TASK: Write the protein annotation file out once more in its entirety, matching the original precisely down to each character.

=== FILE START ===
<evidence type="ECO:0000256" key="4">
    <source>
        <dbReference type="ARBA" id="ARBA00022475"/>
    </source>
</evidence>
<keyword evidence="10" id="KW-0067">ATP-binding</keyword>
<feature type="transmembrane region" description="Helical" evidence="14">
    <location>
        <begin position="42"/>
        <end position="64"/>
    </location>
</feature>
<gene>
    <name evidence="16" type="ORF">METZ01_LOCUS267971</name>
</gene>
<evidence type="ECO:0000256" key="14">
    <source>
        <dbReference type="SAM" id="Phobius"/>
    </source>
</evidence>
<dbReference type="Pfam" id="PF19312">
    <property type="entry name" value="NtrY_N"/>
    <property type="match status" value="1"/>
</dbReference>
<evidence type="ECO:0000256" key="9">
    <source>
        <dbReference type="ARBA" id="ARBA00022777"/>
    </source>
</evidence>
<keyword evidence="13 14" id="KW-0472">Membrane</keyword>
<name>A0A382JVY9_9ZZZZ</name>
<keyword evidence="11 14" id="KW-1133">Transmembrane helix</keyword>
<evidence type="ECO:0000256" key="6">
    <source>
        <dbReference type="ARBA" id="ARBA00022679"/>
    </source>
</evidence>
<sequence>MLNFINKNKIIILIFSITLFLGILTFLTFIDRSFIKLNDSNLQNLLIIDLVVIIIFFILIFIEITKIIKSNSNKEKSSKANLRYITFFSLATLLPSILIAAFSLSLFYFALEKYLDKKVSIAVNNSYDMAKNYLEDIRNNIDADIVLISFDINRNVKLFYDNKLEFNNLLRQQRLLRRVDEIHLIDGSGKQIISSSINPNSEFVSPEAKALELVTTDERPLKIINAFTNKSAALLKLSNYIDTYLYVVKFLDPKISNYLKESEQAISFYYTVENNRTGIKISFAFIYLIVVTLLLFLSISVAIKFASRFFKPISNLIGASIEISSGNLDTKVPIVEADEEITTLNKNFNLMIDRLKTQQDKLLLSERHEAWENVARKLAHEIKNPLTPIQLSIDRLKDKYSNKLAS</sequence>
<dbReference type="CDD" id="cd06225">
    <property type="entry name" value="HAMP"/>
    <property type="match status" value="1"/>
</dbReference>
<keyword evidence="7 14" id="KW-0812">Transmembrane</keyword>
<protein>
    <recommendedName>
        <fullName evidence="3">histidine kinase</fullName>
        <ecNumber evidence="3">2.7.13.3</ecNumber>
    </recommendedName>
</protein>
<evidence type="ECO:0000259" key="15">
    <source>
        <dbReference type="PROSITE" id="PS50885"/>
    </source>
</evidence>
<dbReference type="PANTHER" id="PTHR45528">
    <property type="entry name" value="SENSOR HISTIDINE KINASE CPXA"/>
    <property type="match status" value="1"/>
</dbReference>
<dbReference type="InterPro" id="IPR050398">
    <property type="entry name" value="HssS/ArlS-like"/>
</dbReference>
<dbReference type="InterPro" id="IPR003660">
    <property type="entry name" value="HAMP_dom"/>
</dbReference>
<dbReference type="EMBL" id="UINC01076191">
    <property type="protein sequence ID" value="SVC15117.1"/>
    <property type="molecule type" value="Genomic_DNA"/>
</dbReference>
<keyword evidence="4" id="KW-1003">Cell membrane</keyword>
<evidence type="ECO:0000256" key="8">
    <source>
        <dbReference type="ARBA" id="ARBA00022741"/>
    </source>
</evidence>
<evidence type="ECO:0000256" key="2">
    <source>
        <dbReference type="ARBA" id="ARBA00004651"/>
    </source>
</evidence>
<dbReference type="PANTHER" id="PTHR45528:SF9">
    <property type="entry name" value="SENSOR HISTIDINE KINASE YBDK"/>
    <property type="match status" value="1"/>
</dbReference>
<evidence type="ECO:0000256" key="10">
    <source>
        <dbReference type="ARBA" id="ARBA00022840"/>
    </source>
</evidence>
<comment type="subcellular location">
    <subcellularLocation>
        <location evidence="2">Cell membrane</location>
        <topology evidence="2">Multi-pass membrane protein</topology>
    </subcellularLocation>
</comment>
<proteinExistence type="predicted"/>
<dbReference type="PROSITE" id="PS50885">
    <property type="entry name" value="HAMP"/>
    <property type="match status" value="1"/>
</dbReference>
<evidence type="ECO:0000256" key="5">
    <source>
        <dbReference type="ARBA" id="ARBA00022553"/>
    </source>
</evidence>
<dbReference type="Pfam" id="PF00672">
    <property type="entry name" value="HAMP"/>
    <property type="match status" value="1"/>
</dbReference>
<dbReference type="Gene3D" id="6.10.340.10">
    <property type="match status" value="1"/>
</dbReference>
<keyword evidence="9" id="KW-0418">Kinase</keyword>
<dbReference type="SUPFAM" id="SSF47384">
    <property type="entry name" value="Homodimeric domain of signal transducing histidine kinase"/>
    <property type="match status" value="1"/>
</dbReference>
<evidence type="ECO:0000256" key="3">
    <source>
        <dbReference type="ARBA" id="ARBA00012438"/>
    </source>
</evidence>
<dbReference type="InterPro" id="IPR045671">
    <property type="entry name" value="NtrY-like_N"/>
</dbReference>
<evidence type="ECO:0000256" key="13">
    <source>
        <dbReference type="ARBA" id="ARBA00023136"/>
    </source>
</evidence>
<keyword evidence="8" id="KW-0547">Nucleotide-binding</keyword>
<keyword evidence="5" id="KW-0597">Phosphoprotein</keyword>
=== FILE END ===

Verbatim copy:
<evidence type="ECO:0000256" key="4">
    <source>
        <dbReference type="ARBA" id="ARBA00022475"/>
    </source>
</evidence>
<keyword evidence="10" id="KW-0067">ATP-binding</keyword>
<feature type="transmembrane region" description="Helical" evidence="14">
    <location>
        <begin position="42"/>
        <end position="64"/>
    </location>
</feature>
<gene>
    <name evidence="16" type="ORF">METZ01_LOCUS267971</name>
</gene>
<evidence type="ECO:0000256" key="14">
    <source>
        <dbReference type="SAM" id="Phobius"/>
    </source>
</evidence>
<dbReference type="Pfam" id="PF19312">
    <property type="entry name" value="NtrY_N"/>
    <property type="match status" value="1"/>
</dbReference>
<evidence type="ECO:0000256" key="9">
    <source>
        <dbReference type="ARBA" id="ARBA00022777"/>
    </source>
</evidence>
<keyword evidence="13 14" id="KW-0472">Membrane</keyword>
<name>A0A382JVY9_9ZZZZ</name>
<keyword evidence="11 14" id="KW-1133">Transmembrane helix</keyword>
<evidence type="ECO:0000256" key="6">
    <source>
        <dbReference type="ARBA" id="ARBA00022679"/>
    </source>
</evidence>
<sequence>MLNFINKNKIIILIFSITLFLGILTFLTFIDRSFIKLNDSNLQNLLIIDLVVIIIFFILIFIEITKIIKSNSNKEKSSKANLRYITFFSLATLLPSILIAAFSLSLFYFALEKYLDKKVSIAVNNSYDMAKNYLEDIRNNIDADIVLISFDINRNVKLFYDNKLEFNNLLRQQRLLRRVDEIHLIDGSGKQIISSSINPNSEFVSPEAKALELVTTDERPLKIINAFTNKSAALLKLSNYIDTYLYVVKFLDPKISNYLKESEQAISFYYTVENNRTGIKISFAFIYLIVVTLLLFLSISVAIKFASRFFKPISNLIGASIEISSGNLDTKVPIVEADEEITTLNKNFNLMIDRLKTQQDKLLLSERHEAWENVARKLAHEIKNPLTPIQLSIDRLKDKYSNKLAS</sequence>
<dbReference type="CDD" id="cd06225">
    <property type="entry name" value="HAMP"/>
    <property type="match status" value="1"/>
</dbReference>
<keyword evidence="7 14" id="KW-0812">Transmembrane</keyword>
<protein>
    <recommendedName>
        <fullName evidence="3">histidine kinase</fullName>
        <ecNumber evidence="3">2.7.13.3</ecNumber>
    </recommendedName>
</protein>
<evidence type="ECO:0000259" key="15">
    <source>
        <dbReference type="PROSITE" id="PS50885"/>
    </source>
</evidence>
<dbReference type="PANTHER" id="PTHR45528">
    <property type="entry name" value="SENSOR HISTIDINE KINASE CPXA"/>
    <property type="match status" value="1"/>
</dbReference>
<dbReference type="InterPro" id="IPR050398">
    <property type="entry name" value="HssS/ArlS-like"/>
</dbReference>
<dbReference type="InterPro" id="IPR003660">
    <property type="entry name" value="HAMP_dom"/>
</dbReference>
<dbReference type="EMBL" id="UINC01076191">
    <property type="protein sequence ID" value="SVC15117.1"/>
    <property type="molecule type" value="Genomic_DNA"/>
</dbReference>
<keyword evidence="4" id="KW-1003">Cell membrane</keyword>
<evidence type="ECO:0000256" key="8">
    <source>
        <dbReference type="ARBA" id="ARBA00022741"/>
    </source>
</evidence>
<evidence type="ECO:0000256" key="2">
    <source>
        <dbReference type="ARBA" id="ARBA00004651"/>
    </source>
</evidence>
<dbReference type="PANTHER" id="PTHR45528:SF9">
    <property type="entry name" value="SENSOR HISTIDINE KINASE YBDK"/>
    <property type="match status" value="1"/>
</dbReference>
<evidence type="ECO:0000256" key="10">
    <source>
        <dbReference type="ARBA" id="ARBA00022840"/>
    </source>
</evidence>
<comment type="subcellular location">
    <subcellularLocation>
        <location evidence="2">Cell membrane</location>
        <topology evidence="2">Multi-pass membrane protein</topology>
    </subcellularLocation>
</comment>
<proteinExistence type="predicted"/>
<dbReference type="PROSITE" id="PS50885">
    <property type="entry name" value="HAMP"/>
    <property type="match status" value="1"/>
</dbReference>
<evidence type="ECO:0000256" key="5">
    <source>
        <dbReference type="ARBA" id="ARBA00022553"/>
    </source>
</evidence>
<dbReference type="Pfam" id="PF00672">
    <property type="entry name" value="HAMP"/>
    <property type="match status" value="1"/>
</dbReference>
<dbReference type="Gene3D" id="6.10.340.10">
    <property type="match status" value="1"/>
</dbReference>
<keyword evidence="9" id="KW-0418">Kinase</keyword>
<dbReference type="SUPFAM" id="SSF47384">
    <property type="entry name" value="Homodimeric domain of signal transducing histidine kinase"/>
    <property type="match status" value="1"/>
</dbReference>
<evidence type="ECO:0000256" key="3">
    <source>
        <dbReference type="ARBA" id="ARBA00012438"/>
    </source>
</evidence>
<dbReference type="InterPro" id="IPR045671">
    <property type="entry name" value="NtrY-like_N"/>
</dbReference>
<evidence type="ECO:0000256" key="13">
    <source>
        <dbReference type="ARBA" id="ARBA00023136"/>
    </source>
</evidence>
<keyword evidence="8" id="KW-0547">Nucleotide-binding</keyword>
<keyword evidence="5" id="KW-0597">Phosphoprotein</keyword>